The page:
This is the first in a four-part series where I’ll be sharing my process for aligning our artistic and creative sides into our businesses so that we can become both financially empowered and creatively fulfilled.
As music students, we are taught to practice practice practice. The pursuit of artistic excellence becomes our central focus, rather than worrying about the business side of things.
When we graduate, we realize we have to get out of the practice room and learn the business side of music in order to make a living.
The rite of passage for musicians to learn how to make a living through their art is usually quite intense since without these skills it is difficult to survive.
Then, once we learn how to make a living as musicians, we eventually achieve relative financial stability. We get into a routine usually consisting of multiple income streams – many of which don’t necessarily involve active music-making.
While our economic situation is stabilized, we often become consumed by daily activities. As a result, we can forget why we started and lose sight of the driving artistic force and inspirational activity that made us become who we are.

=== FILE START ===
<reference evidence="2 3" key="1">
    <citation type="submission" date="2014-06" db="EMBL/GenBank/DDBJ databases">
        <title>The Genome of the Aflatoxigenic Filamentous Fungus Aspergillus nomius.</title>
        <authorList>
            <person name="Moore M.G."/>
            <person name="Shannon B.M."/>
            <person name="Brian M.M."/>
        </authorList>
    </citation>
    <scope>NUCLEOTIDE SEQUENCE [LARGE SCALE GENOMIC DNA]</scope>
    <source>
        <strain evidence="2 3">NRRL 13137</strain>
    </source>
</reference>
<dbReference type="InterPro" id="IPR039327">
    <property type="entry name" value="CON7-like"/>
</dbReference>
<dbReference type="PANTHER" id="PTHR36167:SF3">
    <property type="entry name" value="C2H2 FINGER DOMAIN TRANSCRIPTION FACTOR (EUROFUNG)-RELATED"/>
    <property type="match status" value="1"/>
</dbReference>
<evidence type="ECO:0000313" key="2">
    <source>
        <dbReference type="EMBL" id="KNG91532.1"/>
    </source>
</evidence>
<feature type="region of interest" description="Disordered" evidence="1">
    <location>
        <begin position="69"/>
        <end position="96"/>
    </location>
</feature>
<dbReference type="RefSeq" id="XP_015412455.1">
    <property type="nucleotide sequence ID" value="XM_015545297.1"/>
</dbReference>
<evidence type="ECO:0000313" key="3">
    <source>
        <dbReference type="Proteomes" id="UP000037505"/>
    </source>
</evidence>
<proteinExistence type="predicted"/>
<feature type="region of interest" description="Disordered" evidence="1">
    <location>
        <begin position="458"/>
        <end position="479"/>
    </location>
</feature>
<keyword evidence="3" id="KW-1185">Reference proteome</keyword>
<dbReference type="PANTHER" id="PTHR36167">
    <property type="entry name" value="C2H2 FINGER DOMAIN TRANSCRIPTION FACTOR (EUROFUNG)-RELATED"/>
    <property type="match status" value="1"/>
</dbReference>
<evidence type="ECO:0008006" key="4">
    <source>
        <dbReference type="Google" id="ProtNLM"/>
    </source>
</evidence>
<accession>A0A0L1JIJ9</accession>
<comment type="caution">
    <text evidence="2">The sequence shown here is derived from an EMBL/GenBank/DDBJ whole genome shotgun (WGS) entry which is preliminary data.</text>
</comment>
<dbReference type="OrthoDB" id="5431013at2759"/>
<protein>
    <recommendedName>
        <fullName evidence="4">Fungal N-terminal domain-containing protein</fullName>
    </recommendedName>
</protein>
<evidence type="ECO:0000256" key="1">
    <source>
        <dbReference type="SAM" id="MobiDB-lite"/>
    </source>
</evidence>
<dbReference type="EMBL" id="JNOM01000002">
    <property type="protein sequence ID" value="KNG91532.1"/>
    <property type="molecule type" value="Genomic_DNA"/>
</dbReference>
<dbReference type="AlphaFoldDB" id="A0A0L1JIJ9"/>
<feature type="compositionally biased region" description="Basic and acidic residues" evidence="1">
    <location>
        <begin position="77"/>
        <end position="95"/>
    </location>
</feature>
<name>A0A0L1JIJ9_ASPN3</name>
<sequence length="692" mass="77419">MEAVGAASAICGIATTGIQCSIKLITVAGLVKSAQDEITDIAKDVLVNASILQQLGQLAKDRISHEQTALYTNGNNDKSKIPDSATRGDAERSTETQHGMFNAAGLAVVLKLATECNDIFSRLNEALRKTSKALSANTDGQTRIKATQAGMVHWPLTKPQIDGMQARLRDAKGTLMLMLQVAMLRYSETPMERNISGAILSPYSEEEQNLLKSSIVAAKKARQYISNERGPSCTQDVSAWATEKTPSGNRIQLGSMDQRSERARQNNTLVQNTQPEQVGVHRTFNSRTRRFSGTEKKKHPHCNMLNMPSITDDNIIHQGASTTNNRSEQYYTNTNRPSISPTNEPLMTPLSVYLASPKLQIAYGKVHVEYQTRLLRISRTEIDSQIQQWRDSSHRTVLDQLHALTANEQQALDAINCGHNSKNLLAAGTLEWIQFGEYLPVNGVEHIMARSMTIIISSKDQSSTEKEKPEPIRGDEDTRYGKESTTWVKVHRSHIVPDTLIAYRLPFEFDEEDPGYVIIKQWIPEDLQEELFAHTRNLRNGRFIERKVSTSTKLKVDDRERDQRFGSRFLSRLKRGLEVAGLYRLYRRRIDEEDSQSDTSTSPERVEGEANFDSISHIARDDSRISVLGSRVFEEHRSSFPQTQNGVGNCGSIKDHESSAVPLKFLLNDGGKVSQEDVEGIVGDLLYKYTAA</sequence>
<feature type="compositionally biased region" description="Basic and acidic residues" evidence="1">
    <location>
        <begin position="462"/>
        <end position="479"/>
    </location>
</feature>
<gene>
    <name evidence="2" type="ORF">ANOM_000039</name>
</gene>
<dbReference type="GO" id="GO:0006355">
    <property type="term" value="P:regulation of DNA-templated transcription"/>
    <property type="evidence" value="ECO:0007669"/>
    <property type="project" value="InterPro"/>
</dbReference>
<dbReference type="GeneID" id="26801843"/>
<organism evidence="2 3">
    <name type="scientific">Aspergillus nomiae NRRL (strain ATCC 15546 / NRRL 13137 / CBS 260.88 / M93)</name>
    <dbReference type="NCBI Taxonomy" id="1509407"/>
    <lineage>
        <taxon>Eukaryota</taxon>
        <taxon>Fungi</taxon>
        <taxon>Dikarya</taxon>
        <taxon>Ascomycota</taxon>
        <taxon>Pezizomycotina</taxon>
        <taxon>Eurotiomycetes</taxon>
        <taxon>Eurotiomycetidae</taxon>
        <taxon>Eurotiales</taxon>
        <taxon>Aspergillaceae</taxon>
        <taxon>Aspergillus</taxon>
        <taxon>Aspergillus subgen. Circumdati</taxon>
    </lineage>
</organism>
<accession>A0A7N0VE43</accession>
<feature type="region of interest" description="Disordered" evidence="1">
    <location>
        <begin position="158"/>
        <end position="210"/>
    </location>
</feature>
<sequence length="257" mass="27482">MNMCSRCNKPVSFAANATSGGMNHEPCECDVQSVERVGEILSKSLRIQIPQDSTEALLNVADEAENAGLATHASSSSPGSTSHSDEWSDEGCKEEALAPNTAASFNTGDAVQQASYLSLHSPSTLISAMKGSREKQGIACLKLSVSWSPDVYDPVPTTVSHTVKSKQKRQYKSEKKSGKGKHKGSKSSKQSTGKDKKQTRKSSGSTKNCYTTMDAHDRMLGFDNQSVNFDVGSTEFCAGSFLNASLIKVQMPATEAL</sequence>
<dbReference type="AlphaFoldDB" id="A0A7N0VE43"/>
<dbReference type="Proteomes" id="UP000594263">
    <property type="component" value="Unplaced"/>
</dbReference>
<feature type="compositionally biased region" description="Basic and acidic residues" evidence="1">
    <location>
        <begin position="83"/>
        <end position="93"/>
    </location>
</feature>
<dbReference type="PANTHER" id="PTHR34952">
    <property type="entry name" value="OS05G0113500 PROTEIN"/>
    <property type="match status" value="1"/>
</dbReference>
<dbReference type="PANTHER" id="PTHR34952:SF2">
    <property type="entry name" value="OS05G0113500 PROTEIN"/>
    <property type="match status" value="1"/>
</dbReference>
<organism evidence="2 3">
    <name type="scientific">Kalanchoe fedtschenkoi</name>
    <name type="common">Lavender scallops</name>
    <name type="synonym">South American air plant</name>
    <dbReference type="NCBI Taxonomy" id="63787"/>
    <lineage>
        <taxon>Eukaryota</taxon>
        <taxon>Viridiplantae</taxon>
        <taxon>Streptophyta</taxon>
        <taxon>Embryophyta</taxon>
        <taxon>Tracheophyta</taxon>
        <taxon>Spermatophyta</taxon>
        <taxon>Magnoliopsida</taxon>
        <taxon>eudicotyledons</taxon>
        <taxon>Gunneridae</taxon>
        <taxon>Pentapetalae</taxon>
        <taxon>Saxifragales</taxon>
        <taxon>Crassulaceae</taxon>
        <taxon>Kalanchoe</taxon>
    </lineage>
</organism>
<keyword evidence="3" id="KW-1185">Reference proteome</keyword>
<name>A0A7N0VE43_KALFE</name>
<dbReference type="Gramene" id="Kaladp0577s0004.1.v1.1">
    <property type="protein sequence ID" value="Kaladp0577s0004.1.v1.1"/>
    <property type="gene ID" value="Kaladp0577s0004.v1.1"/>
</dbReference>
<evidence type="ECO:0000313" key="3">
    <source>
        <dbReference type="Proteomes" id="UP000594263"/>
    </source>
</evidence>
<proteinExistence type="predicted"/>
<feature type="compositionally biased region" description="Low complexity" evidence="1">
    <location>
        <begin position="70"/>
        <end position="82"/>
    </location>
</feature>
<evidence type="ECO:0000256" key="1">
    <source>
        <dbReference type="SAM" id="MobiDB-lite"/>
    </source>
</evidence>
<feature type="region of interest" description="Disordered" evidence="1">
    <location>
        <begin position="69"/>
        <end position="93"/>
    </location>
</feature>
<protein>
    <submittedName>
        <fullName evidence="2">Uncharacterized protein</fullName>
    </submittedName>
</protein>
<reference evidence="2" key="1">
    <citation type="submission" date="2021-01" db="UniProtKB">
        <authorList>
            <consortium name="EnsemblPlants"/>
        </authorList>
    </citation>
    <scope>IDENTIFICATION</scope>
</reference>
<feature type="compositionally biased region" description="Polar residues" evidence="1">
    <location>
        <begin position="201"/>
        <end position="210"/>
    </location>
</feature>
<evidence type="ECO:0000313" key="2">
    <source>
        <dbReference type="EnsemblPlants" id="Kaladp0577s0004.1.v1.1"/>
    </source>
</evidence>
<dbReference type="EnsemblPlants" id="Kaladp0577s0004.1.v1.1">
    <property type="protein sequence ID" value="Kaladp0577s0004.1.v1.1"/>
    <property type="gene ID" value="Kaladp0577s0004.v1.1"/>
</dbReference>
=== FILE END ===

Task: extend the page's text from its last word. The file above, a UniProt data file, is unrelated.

Some mid-career musicians find financial stability with jobs that don’t necessarily involve active music-making, and they’re okay with letting their artistic side become dormant. They may find new creative avenues and sources of motivation and inspiration.
But for others, continuing without fueling their artistic and creative side can erode a hole in their souls. Without realizing, they’ve put away the main creative pursuit which made them who they are, the thing that made them practice for hours and hours, their musical passion.
Neglecting their artistic side can eventually take a toll on their sense of purpose, their enthusiasm for their work (even if they are financially successful in the process), and can leave them feeling stuck. I know this because I experienced this first hand and have also seen it while working with my clients.
Tomorrow I’ll share why acknowledging this artistic gap can be the first step in changing the course of our businesses and of our sense of creative fulfillment.
In the meantime, I’d love to know if you have ever felt this way. Let me know in the comments.